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Farmers test and select mechanic weeders in Togo

September 22, 2013

A major constraint for rice farmers in Africa is the presence of weeds. Weeds can cause significantly yield losses (even up to 100%) and removal is costly. Certain farmers apply herbicides before the start of the cultivation, but very often weeding is done by hand and often it’s women performing this task. The SMART-IV project has moved into a second phase after the successful start of development activities. In the demonstration sites new tools and agricultural techniques will be tested in a participatory manner. If necessary tools will be adapted to local conditions and once found suitable they can be introduced at larger scale.

Dr Atsuko Tanaka recently conducted a participatory on-site evaluation of mechanic weeders in two demonstration sites (Kemelida and Gnatre) in central Togo. The same trials will later be conducted in sites around Ouinhi, Benin. A total of 6 different weeders were tested in different conditions and thereafter each of the farmers rated the suitability of each.

Due to the shortage of rainfall, most of the fields were dry at the time of mechanical weeder evaluation. In Gnatre, evaluation was conducted on dry field and field with ponding water. In Gnatre, 10 farmers and 11 farmers participated in mechanical weeder evaluation for dry soil condition and ponding water condition, respectively. Kemelida, only dry soil condition was found for trial in which 12 farmers participated. On dry soil, ring hoe (Fig. 5) was most preferred. Out of 22 farmers, 73% farmers (16) chose ring hoe as their most preferred weeder.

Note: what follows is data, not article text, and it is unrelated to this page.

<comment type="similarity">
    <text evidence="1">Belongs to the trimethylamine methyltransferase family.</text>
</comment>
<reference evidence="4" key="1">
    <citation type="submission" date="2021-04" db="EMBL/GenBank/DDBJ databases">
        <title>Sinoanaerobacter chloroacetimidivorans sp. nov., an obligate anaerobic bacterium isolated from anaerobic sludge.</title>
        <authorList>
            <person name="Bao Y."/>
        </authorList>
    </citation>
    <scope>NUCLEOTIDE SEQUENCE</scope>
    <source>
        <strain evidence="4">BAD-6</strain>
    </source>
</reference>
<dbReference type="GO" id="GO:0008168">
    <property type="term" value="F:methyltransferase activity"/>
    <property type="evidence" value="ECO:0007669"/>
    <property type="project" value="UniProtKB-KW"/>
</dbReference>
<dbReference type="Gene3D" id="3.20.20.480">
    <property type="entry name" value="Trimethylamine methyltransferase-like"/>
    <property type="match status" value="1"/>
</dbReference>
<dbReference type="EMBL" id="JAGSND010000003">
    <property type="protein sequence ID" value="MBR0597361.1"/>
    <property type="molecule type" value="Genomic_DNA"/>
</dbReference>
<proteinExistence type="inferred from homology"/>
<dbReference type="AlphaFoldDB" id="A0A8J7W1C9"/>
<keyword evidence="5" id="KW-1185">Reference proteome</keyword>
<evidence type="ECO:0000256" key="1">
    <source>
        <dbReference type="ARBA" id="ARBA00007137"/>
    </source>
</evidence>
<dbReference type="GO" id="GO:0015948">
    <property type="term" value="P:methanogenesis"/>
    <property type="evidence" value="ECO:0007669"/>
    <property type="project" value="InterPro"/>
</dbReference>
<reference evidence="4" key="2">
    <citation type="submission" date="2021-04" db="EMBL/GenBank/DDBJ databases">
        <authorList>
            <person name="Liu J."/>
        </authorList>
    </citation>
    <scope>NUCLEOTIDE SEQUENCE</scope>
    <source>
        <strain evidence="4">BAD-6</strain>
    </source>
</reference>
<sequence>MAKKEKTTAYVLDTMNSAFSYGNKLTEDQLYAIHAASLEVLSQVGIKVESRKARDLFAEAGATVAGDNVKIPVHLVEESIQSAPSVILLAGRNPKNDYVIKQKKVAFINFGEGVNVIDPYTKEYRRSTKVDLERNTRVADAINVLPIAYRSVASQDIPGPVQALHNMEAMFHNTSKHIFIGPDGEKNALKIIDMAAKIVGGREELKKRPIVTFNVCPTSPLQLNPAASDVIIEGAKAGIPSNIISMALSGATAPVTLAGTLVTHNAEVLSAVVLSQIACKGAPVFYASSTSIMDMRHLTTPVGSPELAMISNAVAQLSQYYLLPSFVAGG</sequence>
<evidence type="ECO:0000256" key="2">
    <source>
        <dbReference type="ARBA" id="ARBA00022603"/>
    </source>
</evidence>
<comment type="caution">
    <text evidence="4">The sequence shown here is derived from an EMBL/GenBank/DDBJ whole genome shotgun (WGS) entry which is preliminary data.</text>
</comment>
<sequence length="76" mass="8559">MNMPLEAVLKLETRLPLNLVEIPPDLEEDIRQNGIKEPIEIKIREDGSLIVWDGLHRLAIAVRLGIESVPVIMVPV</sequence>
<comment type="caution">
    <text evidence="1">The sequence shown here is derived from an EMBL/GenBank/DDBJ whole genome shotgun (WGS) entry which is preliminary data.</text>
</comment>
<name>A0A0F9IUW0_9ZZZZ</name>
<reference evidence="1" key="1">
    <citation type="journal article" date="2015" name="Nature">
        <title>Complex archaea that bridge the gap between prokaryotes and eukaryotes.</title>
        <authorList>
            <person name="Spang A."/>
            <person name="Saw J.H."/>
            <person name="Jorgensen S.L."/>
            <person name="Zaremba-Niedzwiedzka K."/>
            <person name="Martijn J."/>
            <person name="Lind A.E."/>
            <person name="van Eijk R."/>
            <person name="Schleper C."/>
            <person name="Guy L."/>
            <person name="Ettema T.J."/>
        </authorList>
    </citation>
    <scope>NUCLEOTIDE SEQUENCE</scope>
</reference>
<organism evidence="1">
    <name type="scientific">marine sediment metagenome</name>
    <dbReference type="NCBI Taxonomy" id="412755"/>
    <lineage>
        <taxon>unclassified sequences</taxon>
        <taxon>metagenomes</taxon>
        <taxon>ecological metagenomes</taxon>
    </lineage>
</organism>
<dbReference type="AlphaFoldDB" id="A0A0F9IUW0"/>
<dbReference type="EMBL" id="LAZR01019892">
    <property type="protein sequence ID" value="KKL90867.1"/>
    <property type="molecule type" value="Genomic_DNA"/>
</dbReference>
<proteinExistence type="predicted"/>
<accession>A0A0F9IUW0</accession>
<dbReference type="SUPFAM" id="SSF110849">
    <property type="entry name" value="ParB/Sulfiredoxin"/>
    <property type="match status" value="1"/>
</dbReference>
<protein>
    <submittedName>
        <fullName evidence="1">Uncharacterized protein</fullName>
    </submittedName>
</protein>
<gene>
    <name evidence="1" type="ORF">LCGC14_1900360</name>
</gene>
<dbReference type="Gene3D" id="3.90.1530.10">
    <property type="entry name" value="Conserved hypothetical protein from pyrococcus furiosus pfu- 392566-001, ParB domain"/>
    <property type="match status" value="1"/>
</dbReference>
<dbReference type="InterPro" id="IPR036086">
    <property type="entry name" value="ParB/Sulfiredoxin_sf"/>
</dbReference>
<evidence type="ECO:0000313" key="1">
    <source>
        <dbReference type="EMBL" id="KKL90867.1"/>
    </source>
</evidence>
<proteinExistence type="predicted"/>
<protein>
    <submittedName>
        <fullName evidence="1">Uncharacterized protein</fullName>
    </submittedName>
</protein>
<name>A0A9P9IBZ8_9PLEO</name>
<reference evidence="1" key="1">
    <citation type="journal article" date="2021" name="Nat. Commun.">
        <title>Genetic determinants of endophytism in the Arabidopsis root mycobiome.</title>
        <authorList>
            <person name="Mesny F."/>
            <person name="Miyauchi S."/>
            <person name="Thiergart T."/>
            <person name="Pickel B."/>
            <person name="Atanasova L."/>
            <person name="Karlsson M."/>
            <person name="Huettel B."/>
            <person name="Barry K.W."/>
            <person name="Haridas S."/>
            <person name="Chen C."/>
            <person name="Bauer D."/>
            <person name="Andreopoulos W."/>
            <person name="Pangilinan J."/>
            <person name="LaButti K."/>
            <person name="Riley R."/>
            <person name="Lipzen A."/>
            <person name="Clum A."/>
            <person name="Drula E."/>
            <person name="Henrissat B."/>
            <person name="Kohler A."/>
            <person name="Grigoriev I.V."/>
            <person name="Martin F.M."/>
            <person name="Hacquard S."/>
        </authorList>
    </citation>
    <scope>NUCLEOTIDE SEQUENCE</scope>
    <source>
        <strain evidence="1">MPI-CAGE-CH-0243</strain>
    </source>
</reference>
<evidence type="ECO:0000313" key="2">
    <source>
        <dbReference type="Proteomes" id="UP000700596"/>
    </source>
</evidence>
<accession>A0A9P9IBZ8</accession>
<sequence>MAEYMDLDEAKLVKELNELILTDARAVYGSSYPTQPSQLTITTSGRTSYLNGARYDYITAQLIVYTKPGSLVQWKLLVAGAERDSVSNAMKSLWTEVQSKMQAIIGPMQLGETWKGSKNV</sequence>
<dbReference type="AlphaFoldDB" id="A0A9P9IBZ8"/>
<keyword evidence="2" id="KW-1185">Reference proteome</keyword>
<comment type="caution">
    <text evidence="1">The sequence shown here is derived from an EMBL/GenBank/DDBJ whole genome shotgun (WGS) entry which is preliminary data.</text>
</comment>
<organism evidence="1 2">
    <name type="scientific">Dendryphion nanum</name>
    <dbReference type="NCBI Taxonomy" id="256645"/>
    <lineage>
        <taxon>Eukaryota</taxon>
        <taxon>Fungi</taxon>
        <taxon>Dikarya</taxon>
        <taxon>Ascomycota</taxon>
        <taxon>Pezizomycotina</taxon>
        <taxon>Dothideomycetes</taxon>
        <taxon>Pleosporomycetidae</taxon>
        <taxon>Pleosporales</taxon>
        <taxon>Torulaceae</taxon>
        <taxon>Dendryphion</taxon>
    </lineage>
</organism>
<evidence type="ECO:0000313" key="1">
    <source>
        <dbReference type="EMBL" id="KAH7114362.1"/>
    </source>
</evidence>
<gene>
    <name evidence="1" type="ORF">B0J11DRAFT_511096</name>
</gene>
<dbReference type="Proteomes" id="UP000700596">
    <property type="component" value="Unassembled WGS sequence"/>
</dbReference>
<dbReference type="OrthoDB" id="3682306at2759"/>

The reason why the farmers preferred ring hoe was because of no need to bend their back for weeding, no back pain and quickness in operation. The least favoured weeder on dry soil was cono weeder because soil being entangled with nails and slowness in operation. For wet soil, on the other hand, cono weeder was most preferred followed by ring hoe. The major reason for preferring cono weeder was high operation efficiency in water.

Further on-site participatory testing will be conducted this season so that for the next SSD season (2014) the ring hoe weeder can be introduced at larger scale.

ring hoe weeder

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